Needling and Cupping in Neck and Upper Trapezius for SMA Patients

Cupping has reduced stiffness at patient's end ranges

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by Emily Jones |

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A man is shown with bruises on his neck and upper back from a cupping procedure.

Michael shows the bruising after the cupping and dry needling procedure. Photo by Emily Jones

Previously, we have performed cupping and dry needling on different parts of Michael’s body to help with several ailments throughout his time in physical therapy. Recently, cupping has helped reduce pain and increase the range of motion in his cervical spine, or neck. Michael reported after cupping he had improved mobility with reduced complaints of stiffness at his end ranges. With these improvements, we decided to incorporate dry needling prior to cupping in his cervical region to increase these improvements.

A man is shown with electrodes placed on the back of his neck and upper back.

Electrodes are hooked up to needles in Michael’s neck. The electrodes send pulses of electricity to the muscles. (Photo by Emily Jones)

Dry needling was performed with Michael sitting in his wheelchair. It’s not the preferred position, but it is the only position he is able to maintain for prolonged periods. We also were certain he would be able to resist movement in a safe manner during the activity. The needles were placed along his cervical paraspinals, which is a muscle group that lies directly lateral to the spine and electrical stimulation was applied to help give extra twitching to the muscle group to increase the relaxation and increase the length of the muscles.

A man is shown during the beginning of the cupping process, with circular bruising running up his upper back and a cup attached to the back of his head.

Emily started cupping the back of Michael’s neck down through his shoulders. (Photo by Emily Jones)

After the needles were removed, a small amount of lotion was applied for the cupping. The cups were left in each position for about two minutes to increase blood flow to the area and continue to improve mobility and elongate the muscles. Michael has a significant reduction in mobility of his cervical spine, even though he is only fused from his thoracic spine down. It is important to continue to increase his cervical motion to ensure he has as much mobility as allowed to increase his safety awareness and ability to scan the environment.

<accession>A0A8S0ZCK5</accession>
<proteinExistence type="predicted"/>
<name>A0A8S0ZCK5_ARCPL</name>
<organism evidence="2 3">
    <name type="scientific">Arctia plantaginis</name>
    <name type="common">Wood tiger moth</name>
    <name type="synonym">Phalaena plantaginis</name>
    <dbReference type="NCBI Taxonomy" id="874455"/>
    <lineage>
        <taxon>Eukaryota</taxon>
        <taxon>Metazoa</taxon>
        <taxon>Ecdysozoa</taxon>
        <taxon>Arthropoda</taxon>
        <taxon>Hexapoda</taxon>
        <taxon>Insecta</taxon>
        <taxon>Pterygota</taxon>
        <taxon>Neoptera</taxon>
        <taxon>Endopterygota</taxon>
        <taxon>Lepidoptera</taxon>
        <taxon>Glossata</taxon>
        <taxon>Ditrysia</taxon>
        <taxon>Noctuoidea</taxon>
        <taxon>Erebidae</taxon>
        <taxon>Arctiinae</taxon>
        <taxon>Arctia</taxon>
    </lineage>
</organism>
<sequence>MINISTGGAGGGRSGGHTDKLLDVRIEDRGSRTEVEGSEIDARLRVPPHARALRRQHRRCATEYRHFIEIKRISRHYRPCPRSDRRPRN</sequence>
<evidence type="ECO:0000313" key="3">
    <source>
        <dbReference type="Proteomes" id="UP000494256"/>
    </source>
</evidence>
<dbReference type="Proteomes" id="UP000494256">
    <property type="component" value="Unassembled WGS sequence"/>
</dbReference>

Michael uses a motorized wheelchair all day, and he needs to be able to look around to ensure the area he is navigating is safe. Increasing Michael’s cervical mobility increases his independence, which is important to him. If he isn’t able to scan his environment in a safe manner, he would need someone with him everywhere he goes. We will continue to perform these activities monthly as he continues to notice his improvements. Once we have plateaued in progress, these techniques will be performed as needed.

Patient perspective

My normal workday usually consists of sitting in front of my computer and monitors for more than eight hours a day. I have two monitors on the bottom, and one monitor centered above the two lower monitors. As the day progresses, I noticed my neck and shoulders were becoming fatigued. Emily then started performing dry needling on my neck and trapezius muscles and also providing electrical stimulation to these muscles as well. After the dry needling, she then cups my neck and shoulders to increase the amount of blood flow to these particular muscles. I noticed a huge difference in the way my neck and shoulders feel, and I’m much less fatigued after a long day.

While these images may look somewhat gruesome, the dry needling and cupping actually feel very good, and it doesn’t take me long to notice the difference in how I feel. This is definitely something Emily will continue performing either twice a month or on a monthly basis. As she mentioned above, once we reach the plateau with regards to progress, she will only perform these procedures on me on an as-needed basis.